Sunday, May 1, 2011


Anonymous said...

Suurely not being recognised abroad now doesn't mean that it will continue to be do. It's already changing in the EU, there are directives etc currenlty being discussed because things have changed in the world. The royal wedding is the expection, no other country does it like the UK. Royal weddings are not the norm so why base your whole theory on the extraordinary.

JP said...

Under this analysis, the only two people who could not get married would be two men.

All you need to mate these days is one womb and two pieces of genetic material.

This would bring the possibility of a marriage of three people. An egg donor, a sperm donor, and a womb donor.

JP said...

Anon, things *always* change in the world.

*Change* is value-neutral.

Stuart's point is that there is an underlying reality. He kind of misses the point a little, but hey, don't we all?

Stuart Schneiderman said...

The royal wedding was a bit larger than life, but it was a role model more than an exception. I am thinking that when you say it was "extraordinary" you are saying that it was an exception to the rule.

Surely, it was an assertion of traditional marriage. True enough, there have been directives and there have been some laws, but I still do not believe that there will be universal acceptance of same-sex marriage.

If you have to issue directives then you are forcing people to do something that they do not really want to do or that does not make sense to them.

I mentioned in a previous post a while ago that some gays who have gotten married in one of the states that allows it in the USA have ceased presenting themselves to other people as married. They noticed that many times when they did so the other person would wince. And they did not want to deal with the wince.

Anonymous said...

Marriage is over.

You may as well comment on the last passenger pigeon, or how the printing press has destroyed the scribe's livelihood.

Anonymous said...

I've noticed that a lot of your posts seem to assume that the needs of a culture don't change. But just as humans evolve biologically as conditions change, so do customs.

At one time muscle and speed were more important than IQ – that has changed, and we emphasize different attributes. At one time hereditary social positions and “careers” made sense. And certainly different sex marriages made sense in most cultures (whether polyandrous, polygamous or monogamous depended on culture).

But technological changes, demographic shifts (dropping fertility and increased life expectancy) and other changes change cultural needs deeply. What is best for a culture changes as the conditions change – that’s just the nature of evolution.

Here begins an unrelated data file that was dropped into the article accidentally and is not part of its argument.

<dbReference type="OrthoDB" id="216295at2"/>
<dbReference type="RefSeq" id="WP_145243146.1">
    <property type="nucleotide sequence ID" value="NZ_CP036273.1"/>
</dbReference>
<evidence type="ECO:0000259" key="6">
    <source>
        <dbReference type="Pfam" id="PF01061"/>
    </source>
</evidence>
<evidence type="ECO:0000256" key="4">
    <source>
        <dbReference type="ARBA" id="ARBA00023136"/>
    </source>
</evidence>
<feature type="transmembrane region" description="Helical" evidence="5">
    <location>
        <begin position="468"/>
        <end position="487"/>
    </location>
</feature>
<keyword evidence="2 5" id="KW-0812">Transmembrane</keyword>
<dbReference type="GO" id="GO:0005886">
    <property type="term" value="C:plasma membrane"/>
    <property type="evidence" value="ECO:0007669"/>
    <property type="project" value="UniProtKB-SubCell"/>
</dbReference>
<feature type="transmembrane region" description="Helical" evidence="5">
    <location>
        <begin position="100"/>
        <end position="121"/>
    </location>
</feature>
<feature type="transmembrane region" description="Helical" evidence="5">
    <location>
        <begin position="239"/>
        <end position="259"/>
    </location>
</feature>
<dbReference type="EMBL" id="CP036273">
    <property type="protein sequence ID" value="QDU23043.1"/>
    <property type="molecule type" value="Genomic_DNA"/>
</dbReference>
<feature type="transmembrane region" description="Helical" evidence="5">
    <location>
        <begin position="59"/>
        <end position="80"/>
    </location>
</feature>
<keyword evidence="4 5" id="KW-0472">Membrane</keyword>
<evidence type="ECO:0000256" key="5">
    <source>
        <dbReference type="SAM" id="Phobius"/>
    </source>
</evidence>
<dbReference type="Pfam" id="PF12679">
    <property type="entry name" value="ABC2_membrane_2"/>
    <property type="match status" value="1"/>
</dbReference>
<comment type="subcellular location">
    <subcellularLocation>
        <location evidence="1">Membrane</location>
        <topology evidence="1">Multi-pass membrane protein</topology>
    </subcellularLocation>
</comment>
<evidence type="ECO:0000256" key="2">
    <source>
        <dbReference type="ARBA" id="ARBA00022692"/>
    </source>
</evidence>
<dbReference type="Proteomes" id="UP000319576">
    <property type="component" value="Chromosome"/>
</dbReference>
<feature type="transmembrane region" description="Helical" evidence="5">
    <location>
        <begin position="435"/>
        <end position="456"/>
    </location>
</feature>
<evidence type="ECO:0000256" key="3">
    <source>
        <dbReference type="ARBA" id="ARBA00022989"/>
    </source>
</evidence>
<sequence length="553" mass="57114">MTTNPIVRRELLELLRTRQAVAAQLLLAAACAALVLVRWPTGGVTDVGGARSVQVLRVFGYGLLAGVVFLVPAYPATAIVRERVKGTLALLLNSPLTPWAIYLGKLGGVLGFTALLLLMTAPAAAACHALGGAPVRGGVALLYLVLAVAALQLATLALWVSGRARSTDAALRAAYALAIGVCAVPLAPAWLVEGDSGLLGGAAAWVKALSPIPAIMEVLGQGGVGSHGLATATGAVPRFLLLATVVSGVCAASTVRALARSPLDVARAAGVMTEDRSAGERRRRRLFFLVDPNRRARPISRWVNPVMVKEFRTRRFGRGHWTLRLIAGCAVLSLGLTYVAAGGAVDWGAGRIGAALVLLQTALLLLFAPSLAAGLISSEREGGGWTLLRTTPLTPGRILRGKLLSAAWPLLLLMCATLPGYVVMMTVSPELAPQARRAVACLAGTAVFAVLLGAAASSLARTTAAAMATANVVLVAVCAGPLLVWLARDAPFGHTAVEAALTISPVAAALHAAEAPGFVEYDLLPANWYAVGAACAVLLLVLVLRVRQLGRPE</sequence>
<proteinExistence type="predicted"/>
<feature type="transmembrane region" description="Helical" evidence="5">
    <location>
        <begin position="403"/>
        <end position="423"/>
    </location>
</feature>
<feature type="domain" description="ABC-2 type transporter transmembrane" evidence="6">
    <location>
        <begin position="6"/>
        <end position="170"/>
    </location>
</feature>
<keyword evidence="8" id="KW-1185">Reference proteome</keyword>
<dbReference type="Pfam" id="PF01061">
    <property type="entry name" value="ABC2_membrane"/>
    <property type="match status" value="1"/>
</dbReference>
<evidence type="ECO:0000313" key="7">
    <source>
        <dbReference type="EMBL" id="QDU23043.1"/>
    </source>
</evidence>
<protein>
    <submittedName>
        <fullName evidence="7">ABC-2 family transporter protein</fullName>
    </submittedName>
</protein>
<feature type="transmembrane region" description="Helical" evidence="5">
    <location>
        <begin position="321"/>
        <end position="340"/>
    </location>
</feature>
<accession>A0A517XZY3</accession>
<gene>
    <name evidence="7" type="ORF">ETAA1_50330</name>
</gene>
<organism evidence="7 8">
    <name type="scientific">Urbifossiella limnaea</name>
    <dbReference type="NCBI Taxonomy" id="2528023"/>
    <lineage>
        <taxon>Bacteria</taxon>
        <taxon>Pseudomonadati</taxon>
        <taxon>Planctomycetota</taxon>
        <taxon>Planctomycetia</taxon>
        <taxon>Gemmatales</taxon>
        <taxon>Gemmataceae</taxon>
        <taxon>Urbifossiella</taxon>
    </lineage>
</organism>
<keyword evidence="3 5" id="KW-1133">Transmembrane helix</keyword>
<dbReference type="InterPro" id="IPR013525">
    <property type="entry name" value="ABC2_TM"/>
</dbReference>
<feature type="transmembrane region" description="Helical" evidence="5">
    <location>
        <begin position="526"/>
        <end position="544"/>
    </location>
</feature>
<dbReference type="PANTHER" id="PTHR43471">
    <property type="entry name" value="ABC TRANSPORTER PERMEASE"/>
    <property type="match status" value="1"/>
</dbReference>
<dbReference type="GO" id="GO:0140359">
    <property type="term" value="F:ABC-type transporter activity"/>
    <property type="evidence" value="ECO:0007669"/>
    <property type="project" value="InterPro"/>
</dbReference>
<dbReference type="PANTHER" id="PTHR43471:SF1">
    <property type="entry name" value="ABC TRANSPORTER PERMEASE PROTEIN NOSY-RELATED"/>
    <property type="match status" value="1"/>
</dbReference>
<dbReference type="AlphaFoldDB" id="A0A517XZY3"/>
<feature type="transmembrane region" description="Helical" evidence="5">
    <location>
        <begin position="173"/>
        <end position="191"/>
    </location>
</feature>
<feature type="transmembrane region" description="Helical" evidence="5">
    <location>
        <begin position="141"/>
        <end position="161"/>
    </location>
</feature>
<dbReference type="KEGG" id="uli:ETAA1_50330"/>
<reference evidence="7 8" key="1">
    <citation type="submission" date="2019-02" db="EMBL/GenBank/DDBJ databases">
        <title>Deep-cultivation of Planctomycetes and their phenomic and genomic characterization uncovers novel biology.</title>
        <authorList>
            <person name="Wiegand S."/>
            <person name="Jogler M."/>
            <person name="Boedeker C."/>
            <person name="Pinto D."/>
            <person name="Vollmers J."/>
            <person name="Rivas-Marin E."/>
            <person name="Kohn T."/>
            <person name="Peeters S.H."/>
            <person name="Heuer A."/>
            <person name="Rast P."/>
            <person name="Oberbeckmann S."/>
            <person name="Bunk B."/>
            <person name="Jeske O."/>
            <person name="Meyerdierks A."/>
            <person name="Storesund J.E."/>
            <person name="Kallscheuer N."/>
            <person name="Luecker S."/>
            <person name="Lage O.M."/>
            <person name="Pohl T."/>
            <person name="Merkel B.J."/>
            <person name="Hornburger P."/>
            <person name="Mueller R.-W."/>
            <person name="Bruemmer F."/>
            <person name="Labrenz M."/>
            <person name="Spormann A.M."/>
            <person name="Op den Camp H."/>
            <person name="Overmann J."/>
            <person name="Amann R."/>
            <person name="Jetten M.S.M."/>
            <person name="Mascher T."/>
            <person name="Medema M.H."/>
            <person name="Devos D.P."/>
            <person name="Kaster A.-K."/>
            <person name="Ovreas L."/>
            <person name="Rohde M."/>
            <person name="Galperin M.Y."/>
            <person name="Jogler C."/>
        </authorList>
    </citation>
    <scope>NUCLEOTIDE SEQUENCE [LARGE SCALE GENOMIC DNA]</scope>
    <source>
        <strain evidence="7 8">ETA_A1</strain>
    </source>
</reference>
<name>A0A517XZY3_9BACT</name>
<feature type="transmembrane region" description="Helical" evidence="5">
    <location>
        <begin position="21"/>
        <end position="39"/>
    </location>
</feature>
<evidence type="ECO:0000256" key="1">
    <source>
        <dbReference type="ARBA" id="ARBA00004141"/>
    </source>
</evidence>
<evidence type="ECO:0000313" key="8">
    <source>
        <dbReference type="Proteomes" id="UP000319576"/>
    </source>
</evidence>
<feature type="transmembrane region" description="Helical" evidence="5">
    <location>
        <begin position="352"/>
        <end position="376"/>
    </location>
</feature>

Stuart Schneiderman said...

I would agree with you when you say that the needs of cultures do change and that they change our views of, for example, sexual relations.

If memory serves, I did argue in my book about Saving Face that the way a culture viewed contraception and non-procreative sex had a great deal to do with whether it was over or underpopulated.

Clearly, societies that are on the verge of extinction have a much more negative attitude toward non-procreative sex than do those that are overpopulated.

That being given, it is also true that marriage, as a social institution, has always been between people who belong to opposite sexes.

There have been different configurations, but that has remained constant.

Do you think that half the world, literally, would have been fascinated by the Royal Wedding if it had married Will and Steve?

And if it was the most watched televised event of all times, doesn't that tell us something?

Anonymous said...

There was a time when democracy was considered idiotic (and in the context often was), and yet now millions turn on the TV to watch elections in foreign lands. There was a time when in most cultures childless marriages were were considered a trajedy, yet today those in crowded developed countries frequently view such marriages with respect, if not envy. We can't predict the future, but the changes we've seen in just the last 20 years are faster than most predicted - a new culture evolves at a much quicker rate (for good of bad) than does a new biological trait.

Anonymous said...

I'd be willing to bet more people tuned in to watch the twin towers fall than watched Will and Kate marry - what does that tell us about how important such numbers are?

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